Polaris Rampage helps Canada assert its northern sovereignty

by Keith Powell
Polaris' new all-terrain vehicle, The Rampage.

Polaris' new all-terrain vehicle, The Rampage. — Photo courtesy Polaris

Polaris has released a cool new all-terrain vehicle called the Rampage and it is being used by the Canadian Armed Forces in an military excercise happening in Canada's North.

The Polaris Rampage, an amphibious, all-terrain, all-season, global-reach platform was deployed in support of Canadian Operation Nunalivut in the North Pole.

A Polaris press statement says, "Polaris Off-Road Vehicles continue to display the prowess of innovation, is leading the way in off-road vehicle engineering and is providing capable vehicles for climates such as the North Pole and Arctic. A workhorse, the Polaris Rampage is still a prototype that could become the ultimate off-road vehicle for the next generation."

According to the Government of Canada, Operation NUNALIVUT is a sovereignty operation conducted annually since 2007 in Canada’s North.

It provides an opportunity for the Canadian Armed Forces (CAF) to:

  • assert Canada’s sovereignty over its northernmost regions;
  • demonstrate the ability to operate in the harsh winter environment in remote areas of the High Arctic; and
  • enhance its capability to respond to any situation in the Canada’s North.

It also allows the Canadian Armed Forces to provide meaningful support to scientific research in the Arctic, and to demonstrate interoperability in the High Arctic with military allies and other Canadian government institutions.

The Task Force

Task Force NUNALIVUT comprises personnel and assets from across Canada, and may be drawn from any or all of the primary force-generators of the Canadian Armed Forces:

  • the Royal Canadian Navy (RCN);
  • the Canadian Army; and
  • the Royal Canadian Air Force (RCAF).

The size and make-up of the forces deployed on Operation NUNALIVUT vary from year to year, according to the planned mix of activities and exercises, but they always include the following organizations:

  • 1st Canadian Ranger Patrol Group, a Reserve formation of the Canadian Army headquartered in Yellowknife, with 60 patrol units distributed in communities across the North, and
  • 440 “Vampire” Transport Squadron, an RCAF unit based in Yellowknife, flying the CC‑138 Twin Otter, a utility transport aircraft designed for short take-off and landing and adaptable to skis.

Operation NUNALIVUT is conducted under operational command of the Commander CJOC and operational control of Joint Task Force North Headquarters in Yellowknife, Northwest Territories.

International military partners and Canadian federal departments and agencies often take part in Operation NUNALIVUT activities.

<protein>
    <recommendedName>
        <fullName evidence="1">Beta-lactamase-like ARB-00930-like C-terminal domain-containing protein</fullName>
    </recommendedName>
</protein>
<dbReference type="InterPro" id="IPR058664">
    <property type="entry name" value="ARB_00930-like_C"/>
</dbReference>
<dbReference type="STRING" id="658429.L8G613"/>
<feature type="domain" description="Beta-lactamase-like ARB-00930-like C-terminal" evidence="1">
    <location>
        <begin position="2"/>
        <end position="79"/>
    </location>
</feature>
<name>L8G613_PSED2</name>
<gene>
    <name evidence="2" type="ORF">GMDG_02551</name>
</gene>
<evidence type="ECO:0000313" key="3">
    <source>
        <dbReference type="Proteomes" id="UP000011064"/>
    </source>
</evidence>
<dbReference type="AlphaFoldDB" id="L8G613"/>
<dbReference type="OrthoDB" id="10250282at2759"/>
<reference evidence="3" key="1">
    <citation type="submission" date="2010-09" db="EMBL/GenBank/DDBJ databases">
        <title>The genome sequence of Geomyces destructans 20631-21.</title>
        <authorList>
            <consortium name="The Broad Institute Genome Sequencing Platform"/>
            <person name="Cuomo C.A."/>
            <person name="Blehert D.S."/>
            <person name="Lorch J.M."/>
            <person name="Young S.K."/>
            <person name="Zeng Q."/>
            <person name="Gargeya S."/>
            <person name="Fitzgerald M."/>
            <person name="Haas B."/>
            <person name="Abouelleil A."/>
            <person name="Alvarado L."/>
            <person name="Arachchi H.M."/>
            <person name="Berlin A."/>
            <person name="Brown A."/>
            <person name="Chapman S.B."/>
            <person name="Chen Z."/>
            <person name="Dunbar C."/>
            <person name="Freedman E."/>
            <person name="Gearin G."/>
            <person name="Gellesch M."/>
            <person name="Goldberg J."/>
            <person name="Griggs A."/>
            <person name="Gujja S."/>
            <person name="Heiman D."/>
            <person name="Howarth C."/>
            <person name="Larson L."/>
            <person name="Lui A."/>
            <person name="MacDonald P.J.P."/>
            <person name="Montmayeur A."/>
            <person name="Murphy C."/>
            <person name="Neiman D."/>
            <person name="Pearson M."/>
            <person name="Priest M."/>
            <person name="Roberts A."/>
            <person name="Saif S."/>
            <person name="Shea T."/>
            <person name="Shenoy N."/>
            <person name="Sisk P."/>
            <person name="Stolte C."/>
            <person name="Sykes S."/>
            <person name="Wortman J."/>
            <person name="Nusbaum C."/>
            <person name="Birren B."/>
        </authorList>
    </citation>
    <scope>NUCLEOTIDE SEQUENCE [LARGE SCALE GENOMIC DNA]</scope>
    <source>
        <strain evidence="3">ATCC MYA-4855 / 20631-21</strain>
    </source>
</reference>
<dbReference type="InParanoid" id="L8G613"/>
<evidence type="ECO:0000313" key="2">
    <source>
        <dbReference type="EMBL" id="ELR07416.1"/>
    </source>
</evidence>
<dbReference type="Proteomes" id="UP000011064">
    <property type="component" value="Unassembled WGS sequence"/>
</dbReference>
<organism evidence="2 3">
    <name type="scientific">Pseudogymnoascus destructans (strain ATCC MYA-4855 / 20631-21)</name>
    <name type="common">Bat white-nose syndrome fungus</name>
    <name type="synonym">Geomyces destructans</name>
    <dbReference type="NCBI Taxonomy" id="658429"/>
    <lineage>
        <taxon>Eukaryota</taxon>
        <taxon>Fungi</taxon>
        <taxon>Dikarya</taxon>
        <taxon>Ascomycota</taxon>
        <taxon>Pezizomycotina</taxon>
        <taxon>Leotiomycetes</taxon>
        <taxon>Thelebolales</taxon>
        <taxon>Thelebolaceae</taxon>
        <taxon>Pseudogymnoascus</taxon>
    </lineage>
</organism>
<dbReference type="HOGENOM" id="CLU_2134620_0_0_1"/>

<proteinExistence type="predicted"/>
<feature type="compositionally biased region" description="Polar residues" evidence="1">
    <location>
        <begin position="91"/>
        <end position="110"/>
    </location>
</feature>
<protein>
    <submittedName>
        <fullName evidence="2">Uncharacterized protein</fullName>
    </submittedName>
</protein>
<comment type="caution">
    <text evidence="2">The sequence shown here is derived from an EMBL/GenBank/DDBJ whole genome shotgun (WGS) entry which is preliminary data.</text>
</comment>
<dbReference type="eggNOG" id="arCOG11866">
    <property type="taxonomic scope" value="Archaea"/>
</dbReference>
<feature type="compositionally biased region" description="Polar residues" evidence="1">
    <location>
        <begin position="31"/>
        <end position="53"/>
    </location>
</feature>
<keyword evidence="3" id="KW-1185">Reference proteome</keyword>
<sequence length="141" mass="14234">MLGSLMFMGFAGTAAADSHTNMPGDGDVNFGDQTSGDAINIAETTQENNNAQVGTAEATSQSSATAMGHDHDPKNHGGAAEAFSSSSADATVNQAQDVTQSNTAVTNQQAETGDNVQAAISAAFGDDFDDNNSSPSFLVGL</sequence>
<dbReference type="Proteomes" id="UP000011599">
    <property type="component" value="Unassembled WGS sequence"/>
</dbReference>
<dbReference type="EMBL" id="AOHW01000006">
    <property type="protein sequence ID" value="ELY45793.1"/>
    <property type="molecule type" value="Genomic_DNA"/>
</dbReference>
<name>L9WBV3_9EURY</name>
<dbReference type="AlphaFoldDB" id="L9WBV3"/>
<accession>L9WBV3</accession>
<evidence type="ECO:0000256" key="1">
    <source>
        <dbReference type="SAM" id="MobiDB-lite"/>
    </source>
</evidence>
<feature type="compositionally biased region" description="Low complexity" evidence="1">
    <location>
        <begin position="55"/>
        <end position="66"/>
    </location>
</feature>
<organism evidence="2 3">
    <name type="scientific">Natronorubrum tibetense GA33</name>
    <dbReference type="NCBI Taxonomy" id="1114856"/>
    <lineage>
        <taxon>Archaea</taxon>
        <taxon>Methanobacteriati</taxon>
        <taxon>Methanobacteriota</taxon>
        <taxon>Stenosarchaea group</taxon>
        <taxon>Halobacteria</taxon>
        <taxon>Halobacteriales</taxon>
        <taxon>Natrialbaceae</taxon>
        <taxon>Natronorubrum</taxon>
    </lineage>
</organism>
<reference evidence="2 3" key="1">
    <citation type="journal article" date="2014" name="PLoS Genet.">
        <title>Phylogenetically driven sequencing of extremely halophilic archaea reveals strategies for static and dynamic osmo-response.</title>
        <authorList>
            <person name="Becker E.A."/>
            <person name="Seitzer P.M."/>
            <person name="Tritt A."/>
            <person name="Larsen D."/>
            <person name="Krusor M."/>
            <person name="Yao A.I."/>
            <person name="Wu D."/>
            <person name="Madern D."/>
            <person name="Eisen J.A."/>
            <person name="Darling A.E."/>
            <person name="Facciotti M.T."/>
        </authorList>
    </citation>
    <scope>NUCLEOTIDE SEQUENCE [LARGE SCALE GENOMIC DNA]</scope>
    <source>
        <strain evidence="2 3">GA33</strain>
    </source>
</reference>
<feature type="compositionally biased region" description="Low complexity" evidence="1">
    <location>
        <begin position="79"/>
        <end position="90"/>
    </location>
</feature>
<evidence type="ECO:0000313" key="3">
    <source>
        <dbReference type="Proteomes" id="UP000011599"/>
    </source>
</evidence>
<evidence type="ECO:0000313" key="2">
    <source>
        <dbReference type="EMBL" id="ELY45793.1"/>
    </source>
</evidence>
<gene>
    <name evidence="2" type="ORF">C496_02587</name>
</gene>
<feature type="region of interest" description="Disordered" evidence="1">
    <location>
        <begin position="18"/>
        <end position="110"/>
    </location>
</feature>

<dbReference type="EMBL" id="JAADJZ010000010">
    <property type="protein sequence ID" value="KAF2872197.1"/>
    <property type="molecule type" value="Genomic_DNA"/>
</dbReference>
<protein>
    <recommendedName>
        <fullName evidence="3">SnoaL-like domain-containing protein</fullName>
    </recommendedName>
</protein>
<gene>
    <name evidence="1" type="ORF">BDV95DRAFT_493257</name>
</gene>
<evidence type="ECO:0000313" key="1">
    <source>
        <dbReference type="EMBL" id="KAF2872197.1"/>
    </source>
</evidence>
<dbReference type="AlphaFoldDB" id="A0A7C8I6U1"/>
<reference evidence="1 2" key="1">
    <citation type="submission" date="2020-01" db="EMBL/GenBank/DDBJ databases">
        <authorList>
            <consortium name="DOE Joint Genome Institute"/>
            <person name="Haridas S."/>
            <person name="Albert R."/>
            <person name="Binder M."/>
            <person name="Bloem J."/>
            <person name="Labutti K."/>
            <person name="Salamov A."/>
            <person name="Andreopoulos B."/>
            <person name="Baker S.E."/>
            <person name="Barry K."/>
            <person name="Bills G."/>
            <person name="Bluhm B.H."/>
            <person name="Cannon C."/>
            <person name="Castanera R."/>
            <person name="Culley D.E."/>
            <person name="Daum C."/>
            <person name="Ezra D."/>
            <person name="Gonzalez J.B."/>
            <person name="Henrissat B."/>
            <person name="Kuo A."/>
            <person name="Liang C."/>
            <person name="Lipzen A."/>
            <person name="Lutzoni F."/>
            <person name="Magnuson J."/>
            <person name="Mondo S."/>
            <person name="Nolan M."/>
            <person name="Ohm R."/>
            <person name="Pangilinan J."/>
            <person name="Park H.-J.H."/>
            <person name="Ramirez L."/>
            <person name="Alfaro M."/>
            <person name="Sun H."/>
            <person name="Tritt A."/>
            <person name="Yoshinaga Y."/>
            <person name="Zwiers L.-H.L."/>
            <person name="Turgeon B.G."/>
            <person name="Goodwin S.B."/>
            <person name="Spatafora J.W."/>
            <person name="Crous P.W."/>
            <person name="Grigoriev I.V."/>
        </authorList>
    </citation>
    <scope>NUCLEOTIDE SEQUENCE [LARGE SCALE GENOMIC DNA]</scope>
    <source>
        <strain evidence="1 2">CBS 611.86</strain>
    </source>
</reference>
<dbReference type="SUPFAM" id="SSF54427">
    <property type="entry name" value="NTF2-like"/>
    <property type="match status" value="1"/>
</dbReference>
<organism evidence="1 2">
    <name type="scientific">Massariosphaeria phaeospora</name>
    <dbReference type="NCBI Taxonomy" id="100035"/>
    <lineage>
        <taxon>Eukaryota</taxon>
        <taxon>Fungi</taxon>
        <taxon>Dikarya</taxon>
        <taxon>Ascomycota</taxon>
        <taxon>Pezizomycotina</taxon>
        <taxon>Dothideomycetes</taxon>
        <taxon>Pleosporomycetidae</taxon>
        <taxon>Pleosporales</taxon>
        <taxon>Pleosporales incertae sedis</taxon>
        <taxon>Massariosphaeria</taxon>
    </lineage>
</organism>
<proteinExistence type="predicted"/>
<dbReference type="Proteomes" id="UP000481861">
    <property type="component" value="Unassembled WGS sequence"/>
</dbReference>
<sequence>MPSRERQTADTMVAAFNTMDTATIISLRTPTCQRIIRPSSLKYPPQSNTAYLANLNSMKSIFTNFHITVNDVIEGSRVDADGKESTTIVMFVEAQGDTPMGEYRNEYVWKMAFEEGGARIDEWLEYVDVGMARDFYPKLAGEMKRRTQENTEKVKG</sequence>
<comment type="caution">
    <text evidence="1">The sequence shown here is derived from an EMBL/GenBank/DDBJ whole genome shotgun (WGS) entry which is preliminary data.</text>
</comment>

Mission context

The Canadian Armed Forces in the North

As an Arctic nation, Canada regularly and fully exercises its sovereign rights and jurisdiction in its northern territories. The Canadian Armed Forces have a significant role to play in forestalling sovereignty challenges, defending Canada against threats in the region, and protecting Canadians by supporting whole-of-government efforts to ensure appropriate responses to security and environmental concerns in the North.

The objectives of the CAF in the North are to:

  • assert Canada’s sovereignty over its northernmost regions;
  • enhance the Canadian Armed Forces’ ability to operate in Arctic conditions;
  • improve coordination and cooperation in whole-of-government operations; and
  • maintain interoperability with mission partners for maximum effectiveness in response to safety and security issues in the North.

The area

The Department of National Defence and the Canadian Armed Forces define the North as the area encompassing:

  • the Sub-Arctic Region – the part of Canada that lies between 55 and 60 degrees North latitude;
  • the Arctic Region – the part of Canada that lies north of 60 degrees North latitude; and
  • the High Arctic – the part of the Arctic Region that lies north of the Arctic Circle, which is 66.5 degrees North latitude.

The global environment

The Arctic is known to have vast reserves of fossil fuels and an abundance of minerals, including gold and diamonds, and is increasingly accessible due to climate change. Consequently, this region is attracting more and more Canadian and international attention.

Because climate change is gradually eroding the Arctic icecap, the waters of the Arctic Archipelago are more navigable every year and more ships enter the region. Air traffic in the North is also growing; the annual total of flights on polar routes in Canadian airspace increased from fewer than 1,000 in 2003 to almost 10,000 in 2010.

The increase in traffic at sea and in the air, and the escalating exploitation of natural resources in the North, boost the risk of sovereignty challenges, environmental problems, accidents giving rise to search-and-rescue requirements, and criminal activity, especially illicit entry of people and goods.



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